It’s only a small matter of time until the Obama administration finally, rapturously releases what its hopes will be the crown jewel of its rise-of-the-oceans-slowing climate-change agenda: Regulations capping the emissions from existing power plants, a.k.a., stamping out coal plants across the country. This set of regs is going to be even more complicated and controversial than the regulations for only new power plants the administration released last year, and as the AP obliquely explains, we’re likely to start seeing those “necessarily skyrocketing” energy prices Obama once mentioned pretty quickly here:
Electricity prices are probably on their way up across much of the U.S. as coal-fired plants, the dominant source of cheap power, shut down in response to environmental regulations and economic forces.
New and tighter pollution rules and tough competition from cleaner sources such as natural gas, wind and solar will lead to the closings of dozens of coal-burning plants across 20 states over the next three years. And many of those that stay open will need expensive retrofits.
Because of these and other factors, the Energy Department predicts retail power prices will rise 4 percent on average this year, the biggest increase since 2008. By 2020, prices are expected to climb an additional 13 percent, a forecast that does not include the costs of coming environmental rules.
The Obama administration, state governments and industry are struggling to balance this push for a cleaner environment with the need to keep the grid reliable and prevent prices from rocketing too much higher.
“Tough competition” from wind and solar? …That’s cute. Our egregiously subsidized wind and solar industries account for about 4 percent of our electricity generation and are terribly unreliable (just ask Germany, which has lately had to bring more coal plants online to make up for their faulty renewables), while coal still provides around 40 percent of our electricity and is the most reliable mass source we have. Natural gas is great with its cleaner-burning emissions, coming in with the really stiff competition at around 30 percent, but it has some infrastructural issues that are currently keeping it at second place in terms of reliability. Make no mistake — the Obama administration swooping in with major regs that deeply affect 40 percent of our electricity generation is going to take its economic toll, and 45 senators — Democrats and Republicans included — would like the Obama administration to step back for a second a perhaps more deeply consider that toll. Via The Hill:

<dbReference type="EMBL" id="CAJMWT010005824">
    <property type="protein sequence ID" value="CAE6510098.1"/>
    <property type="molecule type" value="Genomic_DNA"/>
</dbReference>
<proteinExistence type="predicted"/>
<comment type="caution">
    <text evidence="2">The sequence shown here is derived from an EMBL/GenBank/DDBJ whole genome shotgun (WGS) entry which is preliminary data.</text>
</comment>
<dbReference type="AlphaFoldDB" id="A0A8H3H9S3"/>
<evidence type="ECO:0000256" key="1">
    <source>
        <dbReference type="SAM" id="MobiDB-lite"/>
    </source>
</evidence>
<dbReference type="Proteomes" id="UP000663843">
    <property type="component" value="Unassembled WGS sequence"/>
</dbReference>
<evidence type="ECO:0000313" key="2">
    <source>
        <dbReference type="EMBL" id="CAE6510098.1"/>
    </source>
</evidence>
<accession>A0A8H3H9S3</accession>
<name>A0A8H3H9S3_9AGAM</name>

Forty-five senators are pressing the Environmental Protection Agency to delay new rules on limiting carbon emissions from power plants. …
The senators are pressuring the EPA to set a 120-day comment period rather than the standard 60-day comment period. That would double the normal allotted for industry, consumers, businesses, and states to give their two cents on the rule.
Fifteen Democrats signed the letter, including the four seen as most vulnerable in the midterm elections: Sens. Mary Landrieu (La.), Mark Warner (Va), Mark Pryor (Ark.) and Mark Begich (Alaska). …
“Affordable, reliable, and redundant sources of electricity are essential to the economic well-being of our states and the quality of life of our constituents,” the letter to EPA chief Gina McCarthy said.
“While we all agree that clean air is vitally important, EPA has an obligation to understand the impacts that regulations have on all segments of society,” it said.